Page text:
Vol. 5 Num 350 Mon. May 23, 2005  
Front Page

China declares bird flu emergency

China has ordered the immediate vaccination of three million birds among other emergency measures to stop the spread of bird flu after discovering the H5N1 virus had killed some migratory birds, state media said yesterday.

The Ministry of Agriculture announced Saturday that the deaths of migratory birds found in the western province of Qinghai were caused by bird flu, marking the first time the virus has been found in China since last year.

Provincial authorities launched the massive vaccination campaign to cover the estimated three million chickens, ducks and other fowl in the province, the Xinhua news agency said.

Poultry in farms around the affected area had been mostly vaccinated by Saturday, Xinhua said.

The dead birds were found on the edges of Lake Qinghai, where the presence of migratory birds is a tourist attraction.

The area has been sealed off for more than 10 days, with police stationed there around the clock to prevent tourists from entering, the Beijing News said.

The reports did not say when the dead birds were found, but said the agriculture ministry received notice from the Qinghai agriculture officials on May 4.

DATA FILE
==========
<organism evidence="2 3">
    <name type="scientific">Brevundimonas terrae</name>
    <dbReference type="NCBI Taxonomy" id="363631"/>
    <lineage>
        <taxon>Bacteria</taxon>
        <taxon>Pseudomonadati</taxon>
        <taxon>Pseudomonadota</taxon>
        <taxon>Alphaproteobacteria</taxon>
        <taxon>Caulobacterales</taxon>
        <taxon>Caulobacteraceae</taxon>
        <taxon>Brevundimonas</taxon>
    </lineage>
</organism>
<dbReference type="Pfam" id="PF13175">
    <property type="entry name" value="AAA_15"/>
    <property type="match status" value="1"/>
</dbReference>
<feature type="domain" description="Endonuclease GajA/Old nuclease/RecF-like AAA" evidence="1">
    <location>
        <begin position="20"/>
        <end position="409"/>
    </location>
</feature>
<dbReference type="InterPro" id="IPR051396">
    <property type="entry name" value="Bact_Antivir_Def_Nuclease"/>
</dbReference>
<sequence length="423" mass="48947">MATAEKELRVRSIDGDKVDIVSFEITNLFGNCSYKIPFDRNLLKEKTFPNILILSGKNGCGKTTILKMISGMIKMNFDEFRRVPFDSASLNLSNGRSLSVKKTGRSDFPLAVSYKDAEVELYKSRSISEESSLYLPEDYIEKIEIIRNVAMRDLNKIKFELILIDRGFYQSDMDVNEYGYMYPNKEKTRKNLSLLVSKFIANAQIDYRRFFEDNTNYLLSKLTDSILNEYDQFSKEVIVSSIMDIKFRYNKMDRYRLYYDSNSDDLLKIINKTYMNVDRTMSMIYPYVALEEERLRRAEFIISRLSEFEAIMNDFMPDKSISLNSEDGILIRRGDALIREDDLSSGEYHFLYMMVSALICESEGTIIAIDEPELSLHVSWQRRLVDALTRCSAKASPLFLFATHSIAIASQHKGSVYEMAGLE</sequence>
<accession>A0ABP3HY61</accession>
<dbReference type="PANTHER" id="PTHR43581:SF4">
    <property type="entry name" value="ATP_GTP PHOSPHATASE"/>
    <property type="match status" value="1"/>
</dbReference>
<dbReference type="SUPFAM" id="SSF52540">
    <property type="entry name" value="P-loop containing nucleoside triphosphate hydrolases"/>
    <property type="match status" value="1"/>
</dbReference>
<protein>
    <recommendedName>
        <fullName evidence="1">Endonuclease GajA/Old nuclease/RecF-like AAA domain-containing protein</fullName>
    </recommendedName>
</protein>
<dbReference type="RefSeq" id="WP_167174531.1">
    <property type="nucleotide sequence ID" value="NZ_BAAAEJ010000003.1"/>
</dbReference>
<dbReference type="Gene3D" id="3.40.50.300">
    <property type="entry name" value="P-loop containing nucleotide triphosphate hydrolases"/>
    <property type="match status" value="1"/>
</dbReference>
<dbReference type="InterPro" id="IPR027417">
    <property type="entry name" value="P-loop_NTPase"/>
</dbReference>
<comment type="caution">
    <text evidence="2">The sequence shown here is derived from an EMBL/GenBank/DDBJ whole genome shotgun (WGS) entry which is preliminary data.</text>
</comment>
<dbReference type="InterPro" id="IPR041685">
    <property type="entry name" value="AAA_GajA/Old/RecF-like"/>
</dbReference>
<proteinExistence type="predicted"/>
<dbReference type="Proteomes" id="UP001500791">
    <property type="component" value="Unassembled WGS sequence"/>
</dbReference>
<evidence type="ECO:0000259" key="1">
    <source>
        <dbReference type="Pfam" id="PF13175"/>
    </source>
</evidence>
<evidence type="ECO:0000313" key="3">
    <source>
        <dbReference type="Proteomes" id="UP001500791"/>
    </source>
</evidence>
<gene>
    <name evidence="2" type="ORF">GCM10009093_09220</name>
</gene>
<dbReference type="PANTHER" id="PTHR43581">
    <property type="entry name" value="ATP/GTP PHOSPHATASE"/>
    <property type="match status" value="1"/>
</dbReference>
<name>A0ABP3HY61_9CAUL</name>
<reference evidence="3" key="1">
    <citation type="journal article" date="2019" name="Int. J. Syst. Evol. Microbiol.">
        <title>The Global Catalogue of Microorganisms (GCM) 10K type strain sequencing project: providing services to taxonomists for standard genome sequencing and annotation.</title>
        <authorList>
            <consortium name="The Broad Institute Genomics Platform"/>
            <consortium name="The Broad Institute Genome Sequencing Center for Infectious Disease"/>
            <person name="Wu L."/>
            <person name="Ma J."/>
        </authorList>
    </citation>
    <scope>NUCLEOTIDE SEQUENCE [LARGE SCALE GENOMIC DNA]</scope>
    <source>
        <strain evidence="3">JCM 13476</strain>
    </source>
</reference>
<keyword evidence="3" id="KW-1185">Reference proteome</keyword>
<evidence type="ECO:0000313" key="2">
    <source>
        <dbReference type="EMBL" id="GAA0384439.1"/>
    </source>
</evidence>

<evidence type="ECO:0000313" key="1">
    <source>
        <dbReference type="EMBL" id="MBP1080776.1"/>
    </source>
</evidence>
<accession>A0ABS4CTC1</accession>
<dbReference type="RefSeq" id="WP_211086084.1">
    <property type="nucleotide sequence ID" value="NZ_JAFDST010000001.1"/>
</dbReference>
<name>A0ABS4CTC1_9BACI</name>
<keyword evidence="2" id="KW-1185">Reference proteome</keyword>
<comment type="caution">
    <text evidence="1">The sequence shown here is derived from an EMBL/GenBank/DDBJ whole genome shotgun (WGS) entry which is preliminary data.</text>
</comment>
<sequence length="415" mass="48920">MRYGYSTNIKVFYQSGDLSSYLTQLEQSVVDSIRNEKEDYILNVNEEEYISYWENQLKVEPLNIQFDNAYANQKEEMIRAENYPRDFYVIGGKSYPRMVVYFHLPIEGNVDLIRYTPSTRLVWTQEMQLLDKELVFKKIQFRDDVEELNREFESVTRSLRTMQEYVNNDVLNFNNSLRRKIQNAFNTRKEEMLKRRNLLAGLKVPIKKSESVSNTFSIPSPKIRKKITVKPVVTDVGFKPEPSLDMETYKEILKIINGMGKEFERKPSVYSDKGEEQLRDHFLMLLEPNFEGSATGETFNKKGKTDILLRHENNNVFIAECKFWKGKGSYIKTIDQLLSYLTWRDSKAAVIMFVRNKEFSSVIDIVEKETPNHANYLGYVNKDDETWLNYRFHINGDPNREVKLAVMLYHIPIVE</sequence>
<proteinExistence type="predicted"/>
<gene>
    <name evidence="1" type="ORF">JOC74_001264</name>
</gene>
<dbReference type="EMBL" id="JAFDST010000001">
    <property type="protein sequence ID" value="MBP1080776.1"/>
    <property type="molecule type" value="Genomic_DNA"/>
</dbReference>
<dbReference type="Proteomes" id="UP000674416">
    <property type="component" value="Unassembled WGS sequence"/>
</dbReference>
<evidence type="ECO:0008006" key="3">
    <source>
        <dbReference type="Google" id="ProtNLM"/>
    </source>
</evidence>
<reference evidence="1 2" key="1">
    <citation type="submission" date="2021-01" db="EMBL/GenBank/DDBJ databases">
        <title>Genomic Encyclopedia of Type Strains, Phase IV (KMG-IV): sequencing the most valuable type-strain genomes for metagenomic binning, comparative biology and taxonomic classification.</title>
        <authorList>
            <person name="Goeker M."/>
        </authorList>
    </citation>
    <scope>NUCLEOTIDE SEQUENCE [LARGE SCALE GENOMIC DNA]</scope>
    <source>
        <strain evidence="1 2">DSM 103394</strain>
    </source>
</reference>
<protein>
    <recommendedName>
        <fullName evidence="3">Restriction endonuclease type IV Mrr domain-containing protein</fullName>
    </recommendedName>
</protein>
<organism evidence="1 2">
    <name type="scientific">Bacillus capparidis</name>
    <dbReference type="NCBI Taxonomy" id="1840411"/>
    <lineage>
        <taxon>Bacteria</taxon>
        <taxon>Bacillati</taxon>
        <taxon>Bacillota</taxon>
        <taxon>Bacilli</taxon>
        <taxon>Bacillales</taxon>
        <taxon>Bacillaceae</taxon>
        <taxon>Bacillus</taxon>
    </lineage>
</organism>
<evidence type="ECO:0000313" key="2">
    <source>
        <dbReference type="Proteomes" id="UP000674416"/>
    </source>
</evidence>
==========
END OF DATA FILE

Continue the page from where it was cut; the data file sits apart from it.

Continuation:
Veterinary institutions across China were also asked to determine the species and territory of migratory birds in their regions and to take precautionary measures.

The agriculture ministry has asked local governments to prohibit people from entering the habitats of migratory birds and to prevent contact between migratory birds and poultry, Xinhua said.

The ministry urged that any new cases be reported quickly to the authorities.

Officials from the agriculture ministry said some of the migratory birds found dead in Qinghai were believed to have come there from Southeast Asia, Xinhua said.

According to China's national bird flu reference laboratory, the virus that had spread among birds in China is different from the virus detected in Southeast Asia, which is more deadly and possibly contains a gene for human contraction, Xinhua said.Cui Shangjin, an expert from the national laboratory, said people in China need not worry as the country had a "mature" bird flu diagnosis, monitoring and prevention system, according to Xinhua.

"People need not be too worried but should be confident that the new cases can be brought under control as effective measures have been taken by the government," Cui was quoted as saying.

China successfully brought 50 cases of bird flu under control last year. No human infections have been reported there.

The H5N1 strain of bird flu has been discovered in eight countries since late 2003, including Vietnam, Cambodia and Thailand.

The disease has claimed the lives of at least 53 people, including 37 Vietnamese, 12 Thais and one Cambodian.

World health officials warned last week of major doubts about their ability to detect and tackle a more virulent strain of the influenza virus before it spreads globally causing millions of deaths.

More than 120 million birds were culled in two huge outbreaks of the virus throughout Asia last year.